, Volume 187, Issue 4, pp 397–404

Effects of group I metabotropic glutamate receptor antagonists on the behavioral sensitization to motor effects of cocaine in rats

  • Olga A. Dravolina
  • Wojciech Danysz
  • Anton Y. Bespalov
Original Investigation

DOI: 10.1007/s00213-006-0440-1

Cite this article as:
Dravolina, O.A., Danysz, W. & Bespalov, A.Y. Psychopharmacology (2006) 187: 397. doi:10.1007/s00213-006-0440-1



Metabotropic glutamate receptors (mGluRs) were reported to regulate various behavioral effects of addictive drugs.


The present study evaluated the role of group I mGluRs in the progressive augmentation (“sensitization”) of the behavioral effects observed after repeated, intermittent cocaine exposure.

Materials and methods

After habituation to handling and baseline activity measurement (days 1–2), rats received eight injections of cocaine (10 mg/kg) or saline on days 3–6, 8–11, and then, were tested twice with acute saline and cocaine given in a counterbalanced manner on days 13 and 15. Before the test sessions, subjects were pretreated with mGluR1 antagonist EMQMCM (JNJ16567083, (3-ethyl-2-methyl-quinolin-6-yl)-(4-methoxy-cyclohexyl)-methanone methanesulfonate) and mGluR5 antagonist MTEP ([(2-methyl-1,3-thiazol-4-yl)ethynyl]pyridine).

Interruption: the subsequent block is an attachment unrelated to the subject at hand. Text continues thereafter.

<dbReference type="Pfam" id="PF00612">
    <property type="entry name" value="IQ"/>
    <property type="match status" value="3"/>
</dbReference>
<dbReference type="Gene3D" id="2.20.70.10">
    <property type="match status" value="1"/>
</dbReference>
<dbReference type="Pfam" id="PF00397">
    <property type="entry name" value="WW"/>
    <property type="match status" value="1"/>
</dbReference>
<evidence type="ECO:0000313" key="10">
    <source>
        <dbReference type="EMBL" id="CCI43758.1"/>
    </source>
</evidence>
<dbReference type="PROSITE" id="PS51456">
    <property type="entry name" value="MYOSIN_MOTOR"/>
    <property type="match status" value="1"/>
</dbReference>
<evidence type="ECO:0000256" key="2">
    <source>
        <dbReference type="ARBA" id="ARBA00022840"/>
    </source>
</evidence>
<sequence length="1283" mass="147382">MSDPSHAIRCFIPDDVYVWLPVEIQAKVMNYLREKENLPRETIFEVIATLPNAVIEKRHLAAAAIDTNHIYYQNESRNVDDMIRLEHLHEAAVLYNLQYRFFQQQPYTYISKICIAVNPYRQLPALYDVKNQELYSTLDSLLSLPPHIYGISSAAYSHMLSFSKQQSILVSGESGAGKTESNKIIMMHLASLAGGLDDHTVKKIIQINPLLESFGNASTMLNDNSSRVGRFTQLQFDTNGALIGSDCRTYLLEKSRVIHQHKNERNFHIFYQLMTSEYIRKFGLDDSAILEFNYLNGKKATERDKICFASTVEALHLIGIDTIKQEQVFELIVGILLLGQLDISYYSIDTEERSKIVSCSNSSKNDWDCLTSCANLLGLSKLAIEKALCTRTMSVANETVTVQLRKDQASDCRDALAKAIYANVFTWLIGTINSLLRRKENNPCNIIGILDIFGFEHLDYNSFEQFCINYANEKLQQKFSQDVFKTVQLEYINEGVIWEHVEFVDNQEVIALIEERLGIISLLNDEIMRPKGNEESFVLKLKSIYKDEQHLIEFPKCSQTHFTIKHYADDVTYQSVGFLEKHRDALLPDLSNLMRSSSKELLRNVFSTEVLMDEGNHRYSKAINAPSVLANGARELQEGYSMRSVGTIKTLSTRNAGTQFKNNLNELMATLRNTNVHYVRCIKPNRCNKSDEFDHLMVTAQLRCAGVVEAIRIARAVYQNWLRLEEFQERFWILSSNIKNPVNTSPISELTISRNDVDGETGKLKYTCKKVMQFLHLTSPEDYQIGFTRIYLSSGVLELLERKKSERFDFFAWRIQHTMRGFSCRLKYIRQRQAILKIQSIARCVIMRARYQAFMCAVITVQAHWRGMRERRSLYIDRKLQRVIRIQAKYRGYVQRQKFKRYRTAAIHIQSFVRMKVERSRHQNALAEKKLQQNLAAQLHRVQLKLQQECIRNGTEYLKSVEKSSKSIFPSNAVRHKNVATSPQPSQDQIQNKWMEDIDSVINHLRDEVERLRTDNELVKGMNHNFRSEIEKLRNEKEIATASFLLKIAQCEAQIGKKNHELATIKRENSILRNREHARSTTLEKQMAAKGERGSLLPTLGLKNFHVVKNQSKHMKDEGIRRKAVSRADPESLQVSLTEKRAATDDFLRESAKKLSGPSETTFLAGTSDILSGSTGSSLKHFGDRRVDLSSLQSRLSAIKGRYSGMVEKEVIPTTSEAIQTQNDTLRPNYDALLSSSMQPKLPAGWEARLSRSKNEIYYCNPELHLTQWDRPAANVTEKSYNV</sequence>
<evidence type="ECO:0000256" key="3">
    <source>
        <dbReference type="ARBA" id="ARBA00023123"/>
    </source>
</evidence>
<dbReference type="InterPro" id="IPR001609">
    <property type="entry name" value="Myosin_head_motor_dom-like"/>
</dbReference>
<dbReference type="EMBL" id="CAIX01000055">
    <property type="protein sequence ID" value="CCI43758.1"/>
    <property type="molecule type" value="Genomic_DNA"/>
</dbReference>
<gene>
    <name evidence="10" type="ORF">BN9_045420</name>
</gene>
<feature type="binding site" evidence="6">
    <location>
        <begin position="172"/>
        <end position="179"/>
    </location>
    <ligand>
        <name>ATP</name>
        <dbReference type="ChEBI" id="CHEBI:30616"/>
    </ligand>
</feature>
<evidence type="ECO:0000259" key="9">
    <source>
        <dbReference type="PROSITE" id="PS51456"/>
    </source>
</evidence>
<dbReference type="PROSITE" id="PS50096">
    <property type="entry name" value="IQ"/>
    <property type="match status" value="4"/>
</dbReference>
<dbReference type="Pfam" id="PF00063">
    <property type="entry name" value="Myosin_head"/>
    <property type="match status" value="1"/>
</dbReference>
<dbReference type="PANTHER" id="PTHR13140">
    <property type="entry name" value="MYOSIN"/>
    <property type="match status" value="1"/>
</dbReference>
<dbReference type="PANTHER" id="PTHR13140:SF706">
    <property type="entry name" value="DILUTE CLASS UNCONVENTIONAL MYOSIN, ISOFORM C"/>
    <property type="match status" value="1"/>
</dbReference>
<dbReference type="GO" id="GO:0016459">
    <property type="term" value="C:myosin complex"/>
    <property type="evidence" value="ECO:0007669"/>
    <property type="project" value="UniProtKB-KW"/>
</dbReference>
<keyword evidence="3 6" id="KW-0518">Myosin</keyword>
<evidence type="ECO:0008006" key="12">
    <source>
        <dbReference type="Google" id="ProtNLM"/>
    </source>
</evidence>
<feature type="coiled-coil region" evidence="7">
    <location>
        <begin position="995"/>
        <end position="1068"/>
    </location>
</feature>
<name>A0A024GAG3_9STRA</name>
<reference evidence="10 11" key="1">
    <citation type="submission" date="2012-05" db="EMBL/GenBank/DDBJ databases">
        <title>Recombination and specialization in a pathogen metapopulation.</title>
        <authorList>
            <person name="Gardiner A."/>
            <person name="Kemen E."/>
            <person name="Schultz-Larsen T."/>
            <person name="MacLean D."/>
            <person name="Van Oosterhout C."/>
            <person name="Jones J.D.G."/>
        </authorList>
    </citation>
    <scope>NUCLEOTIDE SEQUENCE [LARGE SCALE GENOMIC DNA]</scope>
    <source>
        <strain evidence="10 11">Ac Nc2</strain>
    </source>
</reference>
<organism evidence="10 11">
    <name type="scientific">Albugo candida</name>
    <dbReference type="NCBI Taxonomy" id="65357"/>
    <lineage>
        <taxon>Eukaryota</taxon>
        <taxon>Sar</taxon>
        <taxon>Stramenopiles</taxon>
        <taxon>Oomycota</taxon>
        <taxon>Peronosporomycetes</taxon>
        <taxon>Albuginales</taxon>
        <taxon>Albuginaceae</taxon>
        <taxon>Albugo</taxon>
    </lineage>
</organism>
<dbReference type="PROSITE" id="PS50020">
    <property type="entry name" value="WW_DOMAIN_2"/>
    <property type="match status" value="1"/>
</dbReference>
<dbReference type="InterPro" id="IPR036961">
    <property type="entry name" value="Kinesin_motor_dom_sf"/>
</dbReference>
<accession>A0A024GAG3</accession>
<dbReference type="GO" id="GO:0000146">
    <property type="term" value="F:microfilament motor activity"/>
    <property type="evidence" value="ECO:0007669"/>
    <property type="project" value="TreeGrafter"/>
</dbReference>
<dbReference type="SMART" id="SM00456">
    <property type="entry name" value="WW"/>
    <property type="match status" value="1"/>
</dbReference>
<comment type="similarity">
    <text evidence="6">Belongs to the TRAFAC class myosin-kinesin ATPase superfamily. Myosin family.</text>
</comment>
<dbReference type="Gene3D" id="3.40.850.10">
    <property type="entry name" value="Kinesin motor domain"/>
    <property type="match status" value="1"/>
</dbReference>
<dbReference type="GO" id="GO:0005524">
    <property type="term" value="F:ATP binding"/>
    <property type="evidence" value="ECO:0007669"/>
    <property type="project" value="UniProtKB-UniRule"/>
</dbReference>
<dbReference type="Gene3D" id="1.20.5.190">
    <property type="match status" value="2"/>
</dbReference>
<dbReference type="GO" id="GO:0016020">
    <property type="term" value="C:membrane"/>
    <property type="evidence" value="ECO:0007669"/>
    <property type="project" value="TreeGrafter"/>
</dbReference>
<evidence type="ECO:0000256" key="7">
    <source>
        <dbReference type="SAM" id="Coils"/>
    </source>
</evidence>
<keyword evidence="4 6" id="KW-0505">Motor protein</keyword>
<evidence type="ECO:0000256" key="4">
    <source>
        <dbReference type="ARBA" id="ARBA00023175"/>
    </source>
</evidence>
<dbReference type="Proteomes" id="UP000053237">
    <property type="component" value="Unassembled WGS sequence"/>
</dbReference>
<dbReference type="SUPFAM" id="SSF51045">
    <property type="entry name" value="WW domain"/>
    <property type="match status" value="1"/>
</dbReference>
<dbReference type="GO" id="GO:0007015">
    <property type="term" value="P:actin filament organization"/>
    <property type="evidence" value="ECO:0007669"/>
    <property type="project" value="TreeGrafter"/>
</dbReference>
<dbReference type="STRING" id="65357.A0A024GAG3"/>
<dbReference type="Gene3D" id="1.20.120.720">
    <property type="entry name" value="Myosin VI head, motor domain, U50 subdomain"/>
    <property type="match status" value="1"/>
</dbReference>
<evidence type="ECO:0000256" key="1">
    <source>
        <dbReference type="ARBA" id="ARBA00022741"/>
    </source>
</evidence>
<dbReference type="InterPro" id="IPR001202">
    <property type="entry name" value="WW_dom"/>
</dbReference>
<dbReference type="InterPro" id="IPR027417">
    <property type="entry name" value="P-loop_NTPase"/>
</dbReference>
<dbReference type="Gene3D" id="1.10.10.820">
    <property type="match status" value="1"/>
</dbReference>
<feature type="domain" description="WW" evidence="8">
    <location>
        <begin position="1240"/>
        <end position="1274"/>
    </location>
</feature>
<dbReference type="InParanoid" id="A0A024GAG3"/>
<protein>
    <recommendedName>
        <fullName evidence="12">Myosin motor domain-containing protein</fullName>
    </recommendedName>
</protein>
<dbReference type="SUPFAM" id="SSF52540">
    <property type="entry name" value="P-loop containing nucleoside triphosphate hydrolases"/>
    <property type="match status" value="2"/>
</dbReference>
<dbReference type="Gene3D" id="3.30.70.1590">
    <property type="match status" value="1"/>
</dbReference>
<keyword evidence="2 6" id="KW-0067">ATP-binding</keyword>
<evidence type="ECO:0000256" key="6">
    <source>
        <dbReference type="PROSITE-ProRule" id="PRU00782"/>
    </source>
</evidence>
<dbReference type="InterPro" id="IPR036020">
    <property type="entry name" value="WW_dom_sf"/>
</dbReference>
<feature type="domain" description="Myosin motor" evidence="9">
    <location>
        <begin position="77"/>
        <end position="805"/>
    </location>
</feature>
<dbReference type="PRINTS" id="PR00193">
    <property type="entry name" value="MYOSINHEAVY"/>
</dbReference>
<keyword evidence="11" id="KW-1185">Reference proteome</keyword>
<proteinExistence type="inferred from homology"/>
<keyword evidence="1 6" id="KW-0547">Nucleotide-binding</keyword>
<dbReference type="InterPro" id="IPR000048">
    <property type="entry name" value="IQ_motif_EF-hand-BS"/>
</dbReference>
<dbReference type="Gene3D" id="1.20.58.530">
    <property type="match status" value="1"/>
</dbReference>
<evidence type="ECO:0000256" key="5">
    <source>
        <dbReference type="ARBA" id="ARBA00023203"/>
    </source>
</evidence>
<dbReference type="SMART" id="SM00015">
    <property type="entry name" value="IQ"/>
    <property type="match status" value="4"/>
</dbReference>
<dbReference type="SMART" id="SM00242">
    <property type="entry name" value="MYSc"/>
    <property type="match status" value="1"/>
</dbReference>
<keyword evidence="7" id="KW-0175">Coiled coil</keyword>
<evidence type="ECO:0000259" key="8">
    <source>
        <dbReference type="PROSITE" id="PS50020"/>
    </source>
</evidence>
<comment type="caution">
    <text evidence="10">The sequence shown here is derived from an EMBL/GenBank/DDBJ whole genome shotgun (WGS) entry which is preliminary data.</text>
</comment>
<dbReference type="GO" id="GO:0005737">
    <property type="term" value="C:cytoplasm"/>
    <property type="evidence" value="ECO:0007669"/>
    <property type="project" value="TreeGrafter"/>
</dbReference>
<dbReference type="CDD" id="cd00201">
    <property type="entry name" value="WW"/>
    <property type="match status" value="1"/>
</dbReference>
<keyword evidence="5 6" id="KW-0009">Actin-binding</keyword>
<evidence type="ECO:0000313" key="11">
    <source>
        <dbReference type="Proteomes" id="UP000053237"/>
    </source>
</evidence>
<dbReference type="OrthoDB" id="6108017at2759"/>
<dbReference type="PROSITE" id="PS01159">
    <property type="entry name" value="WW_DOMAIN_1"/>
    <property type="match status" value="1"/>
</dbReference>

Pretreatment with EMQMCM (2.5–10 mg/kg) but not MTEP (2.5–10 mg/kg) significantly reduced expression of the sensitized ambulatory motor activity of the cocaine-experienced animals acutely challenged with cocaine. Both EMQMCM and MTEP significantly reduced vertical motor activity across all cocaine/saline treatment conditions.


These findings indicate that the expression of behavioral sensitization to cocaine-induced stimulation of locomotor activity may be modulated by group I mGluR antagonists (mGluR1 rather than mGluR5), but these effects occur at the dose levels that attenuate vertical activity.


Cocaine Motor activity Sensitization Conditioning Metabotropic glutamate receptor antagonist Rat 

Copyright information

© Springer-Verlag 2006

Authors and Affiliations

  • Olga A. Dravolina
    • 1
  • Wojciech Danysz
    • 2
  • Anton Y. Bespalov
    • 1
  1. 1.Laboratory of Behavioral Pharmacology, Institute of PharmacologyPavlov Medical UniversitySt. PetersburgRussia
  2. 2.Preclinical R&DMerz PharmaceuticalsFrankfurt am MainGermany
  3. 3.CNS PharmacologyAbbott GmbH & Co. KGLudwigshafenGermany

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